(1698–1767). Italian painter, born in Milan, but active mainly in Bergamo and Brescia. Although he painted religious works and history paintings, his main activity was in portrait painting and genre. His portraits have a striking objectivity and an engaging if provincial lack of artifice. His genre paintings consist of somewhat prettified but essentially realistic and sympathetic scenes of vagabonds (pitocchi), peasants, beggars, and other humble types—for instance I due disgraziati (Brescia, Pin. Civ. Tosio-Martinengo). In 1726–8 Ceruti was commissioned by Andrea Memmo, Governor of Brescia, to paint seventeen pictures of important local worthies to decorate the Palazzo di Broletto, Brescia, but these were dispersed at the end of the century. In 1736 he delivered a series of portraits, beggar pictures (including Tre pitocchi; Madrid, Thyssen Mus.), to Johann Mattias von Schulenburg, Marshal of the Venetian Republic. More unusually, Schulenburg's commission also included two vividly executed still lifes: a Still Life of Fish, Lobster, and Oysters (priv. coll.) and a Still Life with Game (Kassel, Staatliche Kunstsammlungen). Ceruti worked in Milan and Piacenza during the 1740s, but his later years are not well documented.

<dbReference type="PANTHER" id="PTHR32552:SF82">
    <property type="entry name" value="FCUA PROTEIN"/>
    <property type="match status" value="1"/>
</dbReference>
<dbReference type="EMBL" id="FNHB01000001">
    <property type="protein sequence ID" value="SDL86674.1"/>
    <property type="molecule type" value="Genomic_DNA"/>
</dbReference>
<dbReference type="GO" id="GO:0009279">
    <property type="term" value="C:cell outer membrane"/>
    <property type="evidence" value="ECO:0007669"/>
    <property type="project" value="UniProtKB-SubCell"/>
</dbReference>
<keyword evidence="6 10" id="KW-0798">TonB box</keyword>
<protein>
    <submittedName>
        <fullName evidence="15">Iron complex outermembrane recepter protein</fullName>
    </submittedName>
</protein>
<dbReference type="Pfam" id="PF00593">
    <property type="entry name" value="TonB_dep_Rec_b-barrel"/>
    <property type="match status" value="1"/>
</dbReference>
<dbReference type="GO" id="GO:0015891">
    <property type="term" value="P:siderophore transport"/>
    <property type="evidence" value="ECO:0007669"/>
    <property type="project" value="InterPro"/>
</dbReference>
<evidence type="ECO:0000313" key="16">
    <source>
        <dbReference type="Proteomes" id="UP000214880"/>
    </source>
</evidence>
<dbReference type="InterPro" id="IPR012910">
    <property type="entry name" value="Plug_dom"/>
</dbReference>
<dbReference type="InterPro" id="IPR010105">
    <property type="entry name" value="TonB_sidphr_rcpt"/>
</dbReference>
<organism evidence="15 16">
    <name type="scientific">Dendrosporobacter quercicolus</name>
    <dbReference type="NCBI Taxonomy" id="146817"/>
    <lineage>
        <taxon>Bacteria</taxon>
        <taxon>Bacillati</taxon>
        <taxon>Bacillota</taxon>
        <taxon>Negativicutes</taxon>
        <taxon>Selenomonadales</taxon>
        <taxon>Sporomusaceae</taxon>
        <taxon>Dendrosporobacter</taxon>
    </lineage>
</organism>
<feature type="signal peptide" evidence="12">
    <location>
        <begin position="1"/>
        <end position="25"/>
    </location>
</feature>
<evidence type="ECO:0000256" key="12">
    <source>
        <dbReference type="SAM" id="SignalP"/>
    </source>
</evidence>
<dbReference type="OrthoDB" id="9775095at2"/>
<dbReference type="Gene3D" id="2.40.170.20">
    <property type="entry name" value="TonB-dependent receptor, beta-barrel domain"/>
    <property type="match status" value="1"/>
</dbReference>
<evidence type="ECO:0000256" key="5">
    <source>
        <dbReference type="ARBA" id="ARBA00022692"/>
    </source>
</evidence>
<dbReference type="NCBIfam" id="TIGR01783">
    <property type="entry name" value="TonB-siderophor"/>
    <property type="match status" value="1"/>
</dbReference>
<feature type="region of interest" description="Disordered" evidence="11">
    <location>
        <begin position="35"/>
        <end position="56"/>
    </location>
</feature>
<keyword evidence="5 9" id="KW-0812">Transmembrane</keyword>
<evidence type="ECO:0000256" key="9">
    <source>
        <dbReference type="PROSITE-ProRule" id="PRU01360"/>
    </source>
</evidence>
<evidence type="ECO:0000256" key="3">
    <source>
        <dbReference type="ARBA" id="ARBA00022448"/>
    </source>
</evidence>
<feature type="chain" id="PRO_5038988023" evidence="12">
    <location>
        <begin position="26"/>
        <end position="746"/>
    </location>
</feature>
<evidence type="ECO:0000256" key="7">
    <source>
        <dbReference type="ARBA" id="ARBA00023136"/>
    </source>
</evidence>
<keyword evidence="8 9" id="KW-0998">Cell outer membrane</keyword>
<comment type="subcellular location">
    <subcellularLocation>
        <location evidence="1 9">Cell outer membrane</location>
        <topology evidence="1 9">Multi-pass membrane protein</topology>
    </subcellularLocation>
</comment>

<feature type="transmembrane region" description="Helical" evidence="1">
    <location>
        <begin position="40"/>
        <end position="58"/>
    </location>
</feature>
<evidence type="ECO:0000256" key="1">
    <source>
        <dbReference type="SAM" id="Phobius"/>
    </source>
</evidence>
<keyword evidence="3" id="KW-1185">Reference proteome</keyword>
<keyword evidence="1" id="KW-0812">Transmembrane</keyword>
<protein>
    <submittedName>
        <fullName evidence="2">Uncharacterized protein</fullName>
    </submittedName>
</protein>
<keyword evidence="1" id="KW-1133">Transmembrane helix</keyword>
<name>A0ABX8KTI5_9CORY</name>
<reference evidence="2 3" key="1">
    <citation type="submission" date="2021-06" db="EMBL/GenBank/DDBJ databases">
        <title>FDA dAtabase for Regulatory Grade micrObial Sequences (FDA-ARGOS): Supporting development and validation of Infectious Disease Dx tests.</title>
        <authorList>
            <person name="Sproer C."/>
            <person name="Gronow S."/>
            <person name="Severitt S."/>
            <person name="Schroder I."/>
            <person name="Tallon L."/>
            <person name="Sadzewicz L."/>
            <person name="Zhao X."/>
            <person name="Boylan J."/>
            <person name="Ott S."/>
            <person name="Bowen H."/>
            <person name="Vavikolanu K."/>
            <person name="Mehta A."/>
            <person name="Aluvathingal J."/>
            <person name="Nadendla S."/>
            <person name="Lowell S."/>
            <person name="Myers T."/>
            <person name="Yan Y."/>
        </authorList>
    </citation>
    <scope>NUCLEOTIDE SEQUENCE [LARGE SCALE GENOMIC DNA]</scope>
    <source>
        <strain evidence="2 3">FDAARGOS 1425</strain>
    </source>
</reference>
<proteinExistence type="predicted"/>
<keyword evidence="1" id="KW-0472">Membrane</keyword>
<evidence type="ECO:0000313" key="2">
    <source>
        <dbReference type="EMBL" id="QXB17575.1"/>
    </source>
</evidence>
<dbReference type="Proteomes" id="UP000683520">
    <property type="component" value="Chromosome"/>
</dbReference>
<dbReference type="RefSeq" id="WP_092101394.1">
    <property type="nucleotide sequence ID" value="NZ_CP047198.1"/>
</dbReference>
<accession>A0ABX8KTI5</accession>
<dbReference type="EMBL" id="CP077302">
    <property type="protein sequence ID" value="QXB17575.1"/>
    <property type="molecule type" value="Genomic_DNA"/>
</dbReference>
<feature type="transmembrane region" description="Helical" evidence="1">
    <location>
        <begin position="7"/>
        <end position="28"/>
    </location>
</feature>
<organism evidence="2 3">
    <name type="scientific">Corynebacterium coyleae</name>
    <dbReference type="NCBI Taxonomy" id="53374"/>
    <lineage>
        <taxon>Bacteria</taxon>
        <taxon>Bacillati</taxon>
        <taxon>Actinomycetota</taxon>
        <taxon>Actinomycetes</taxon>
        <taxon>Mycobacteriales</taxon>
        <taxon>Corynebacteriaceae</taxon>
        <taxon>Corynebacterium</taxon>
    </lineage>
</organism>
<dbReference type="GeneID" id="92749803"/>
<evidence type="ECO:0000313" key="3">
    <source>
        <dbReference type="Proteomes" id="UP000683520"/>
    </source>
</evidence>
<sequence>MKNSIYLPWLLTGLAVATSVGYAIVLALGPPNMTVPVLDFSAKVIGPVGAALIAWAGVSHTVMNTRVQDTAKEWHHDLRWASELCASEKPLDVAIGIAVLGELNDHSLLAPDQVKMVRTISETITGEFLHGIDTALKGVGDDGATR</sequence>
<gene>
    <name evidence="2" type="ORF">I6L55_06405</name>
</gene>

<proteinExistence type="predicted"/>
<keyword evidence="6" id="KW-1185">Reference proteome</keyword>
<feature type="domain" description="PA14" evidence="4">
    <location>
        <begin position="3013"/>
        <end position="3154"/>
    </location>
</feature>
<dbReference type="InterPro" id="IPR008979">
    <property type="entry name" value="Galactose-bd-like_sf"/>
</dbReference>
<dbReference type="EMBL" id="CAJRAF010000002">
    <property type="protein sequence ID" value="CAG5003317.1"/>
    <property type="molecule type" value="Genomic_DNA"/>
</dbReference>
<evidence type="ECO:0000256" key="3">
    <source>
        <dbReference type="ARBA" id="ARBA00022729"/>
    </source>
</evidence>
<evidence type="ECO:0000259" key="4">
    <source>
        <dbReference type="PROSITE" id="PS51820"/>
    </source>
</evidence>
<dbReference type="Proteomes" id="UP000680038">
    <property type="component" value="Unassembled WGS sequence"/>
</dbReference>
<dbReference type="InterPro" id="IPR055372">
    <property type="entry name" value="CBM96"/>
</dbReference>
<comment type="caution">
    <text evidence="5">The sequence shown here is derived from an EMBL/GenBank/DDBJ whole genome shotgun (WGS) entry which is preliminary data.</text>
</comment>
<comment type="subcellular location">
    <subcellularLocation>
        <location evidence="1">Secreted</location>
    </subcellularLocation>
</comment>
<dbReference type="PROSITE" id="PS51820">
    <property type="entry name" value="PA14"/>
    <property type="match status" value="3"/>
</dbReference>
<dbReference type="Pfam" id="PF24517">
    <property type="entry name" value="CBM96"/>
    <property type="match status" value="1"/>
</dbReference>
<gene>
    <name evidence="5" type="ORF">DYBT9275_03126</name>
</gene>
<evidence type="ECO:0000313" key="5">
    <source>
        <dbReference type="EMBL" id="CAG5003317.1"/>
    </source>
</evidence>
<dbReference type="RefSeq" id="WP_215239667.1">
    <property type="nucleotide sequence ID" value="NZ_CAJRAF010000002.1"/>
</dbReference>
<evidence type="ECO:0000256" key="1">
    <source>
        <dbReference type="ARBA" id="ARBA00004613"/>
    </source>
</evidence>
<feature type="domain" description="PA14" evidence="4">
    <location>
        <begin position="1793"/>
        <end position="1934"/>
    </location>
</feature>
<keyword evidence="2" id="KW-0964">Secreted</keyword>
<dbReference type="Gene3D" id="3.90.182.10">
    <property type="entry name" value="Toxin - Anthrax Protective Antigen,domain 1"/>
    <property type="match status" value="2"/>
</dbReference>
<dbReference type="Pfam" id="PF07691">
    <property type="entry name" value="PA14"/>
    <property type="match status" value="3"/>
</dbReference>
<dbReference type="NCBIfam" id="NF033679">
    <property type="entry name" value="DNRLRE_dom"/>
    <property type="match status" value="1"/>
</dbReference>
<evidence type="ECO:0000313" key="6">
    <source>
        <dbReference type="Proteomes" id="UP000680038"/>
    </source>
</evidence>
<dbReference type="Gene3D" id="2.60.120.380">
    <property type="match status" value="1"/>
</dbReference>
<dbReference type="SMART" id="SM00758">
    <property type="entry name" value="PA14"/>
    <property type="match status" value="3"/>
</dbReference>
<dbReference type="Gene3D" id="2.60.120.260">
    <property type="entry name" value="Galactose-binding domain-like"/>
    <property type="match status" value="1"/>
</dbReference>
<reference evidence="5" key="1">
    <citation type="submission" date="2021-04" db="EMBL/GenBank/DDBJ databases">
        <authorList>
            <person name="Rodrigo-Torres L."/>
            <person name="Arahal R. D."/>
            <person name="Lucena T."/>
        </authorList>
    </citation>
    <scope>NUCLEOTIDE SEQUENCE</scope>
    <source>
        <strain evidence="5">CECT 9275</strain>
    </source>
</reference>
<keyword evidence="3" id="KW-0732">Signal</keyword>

From The Oxford Companion to Western Art in Oxford Reference.